Abstract: This paper studies how electricity price volatility affects the investment dynamics of energy-intensive manufacturers. I first verify that investment is an important margin on which these manufacturers respond to electricity price changes. Using exogenous variation caused by changes in the natural gas price, I find that a ten percent increase in electricity prices is associated with a three percent reduction in capital expenditures. I next estimate a dynamic model of manufacturer investment with capital adjustment costs. When I simulate complete electricity market integration that reduces electricity price volatility by eighty percent, I find that dispersion in the marginal product of capital falls by four percent and profits rise by two percent. This suggests that policies that reduce electricity price volatility, such as building transmission to integrate electricity markets, will increase aggregate productivity in energy-intensive manufacturing. More generally, this paper shows how input price volatility can reduce static efficiency when production inputs are dynamic.
Abstract: I study wind energy investment and the impact of awarding subsidies as non-refundable tax credits rather than as grants. Firms can only use non-refundable tax credits to reduce taxes. This feature may reduce the relative value of tax credits to wind developers. As a result, policies to stimulate investment through tax credits may be less effective. To quantify the tradeoff between investment subsidies, I take advantage of a temporary program which allowed wind developers to choose between a production-based, non-refundable tax credit and a cost-based, grant. I exploit geographic variation in productivity across wind projects to estimate a model of subsidy choice, and infer that wind developers valued a dollar of non-refundable tax credits the same as $0.85 of grant. I also find evidence consistent with non-refundable tax credit subsidies favoring incumbents, which are more likely to owe taxes than new entrants.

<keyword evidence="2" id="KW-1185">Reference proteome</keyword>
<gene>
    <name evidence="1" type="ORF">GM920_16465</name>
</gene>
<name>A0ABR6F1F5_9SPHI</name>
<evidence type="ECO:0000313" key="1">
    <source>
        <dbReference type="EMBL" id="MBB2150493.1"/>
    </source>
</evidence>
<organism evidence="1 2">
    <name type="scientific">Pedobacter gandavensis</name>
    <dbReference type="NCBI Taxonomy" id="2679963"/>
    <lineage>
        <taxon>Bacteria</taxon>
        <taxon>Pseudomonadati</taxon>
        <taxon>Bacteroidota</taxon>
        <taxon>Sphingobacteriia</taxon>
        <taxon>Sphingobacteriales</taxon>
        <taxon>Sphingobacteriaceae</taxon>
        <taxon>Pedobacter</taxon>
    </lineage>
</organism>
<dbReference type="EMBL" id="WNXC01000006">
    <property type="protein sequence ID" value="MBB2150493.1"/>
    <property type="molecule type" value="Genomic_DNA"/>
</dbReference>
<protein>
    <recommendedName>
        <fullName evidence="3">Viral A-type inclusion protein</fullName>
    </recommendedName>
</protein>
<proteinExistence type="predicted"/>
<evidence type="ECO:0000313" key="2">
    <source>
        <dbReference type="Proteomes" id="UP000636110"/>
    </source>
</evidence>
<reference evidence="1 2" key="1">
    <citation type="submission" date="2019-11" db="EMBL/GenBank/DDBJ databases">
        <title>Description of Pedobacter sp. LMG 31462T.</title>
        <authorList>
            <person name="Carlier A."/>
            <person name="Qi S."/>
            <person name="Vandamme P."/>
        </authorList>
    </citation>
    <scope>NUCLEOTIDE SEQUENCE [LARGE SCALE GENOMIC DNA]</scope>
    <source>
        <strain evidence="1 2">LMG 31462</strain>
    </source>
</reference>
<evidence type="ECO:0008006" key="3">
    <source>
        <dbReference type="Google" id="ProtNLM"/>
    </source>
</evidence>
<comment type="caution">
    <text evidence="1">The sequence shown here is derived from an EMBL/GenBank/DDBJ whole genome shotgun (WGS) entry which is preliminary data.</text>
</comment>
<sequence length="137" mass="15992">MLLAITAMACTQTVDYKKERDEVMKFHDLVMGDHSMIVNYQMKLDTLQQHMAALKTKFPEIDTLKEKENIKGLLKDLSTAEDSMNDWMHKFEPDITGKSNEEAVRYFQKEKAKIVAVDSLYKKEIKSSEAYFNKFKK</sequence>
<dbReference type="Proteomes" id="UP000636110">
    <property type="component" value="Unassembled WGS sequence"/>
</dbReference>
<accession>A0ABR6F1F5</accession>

Work in Progress
Explaining the Dominance of Independent Power Producers in Renewable Energy
Two types of companies build the vast majority of electricity generation capacity in the U.S.: independent power producers (IPPs) and investor-owned utilities (IOUs). In the last decade, IPPs built the majority of renewable generation while IOUs built the majority of fossil fuel generation. This fact is puzzling because we might expect utilities to have a competitive advantage in building renewables: IOUs have lower borrowing costs than IPPs, and renewable energy projects have a higher ratio of sunk to variable costs than fossil fuel projects. I investigate the potential causes of this pattern, including an accounting rule that disadvantages IOUs in competing to build new projects.
Policy Uncertainty and Investment in Wind Energy (with Chenyu Yang)
The Production Tax Credit (PTC) is a large subsidy for investment in wind energy. While in place continuously since 1992, it was typically extended for a few years at a time. The events leading up to each renewal created considerable policy uncertainty for the wind power industry, and we study the effect of this uncertainty on investment. The graph below shows wind capacity additions in three of the four years the credit was allowed to expire on Dec 31 (solid red lines) before being retroactively renewed, as well as two years it came within six months of expiring (dotted red lines).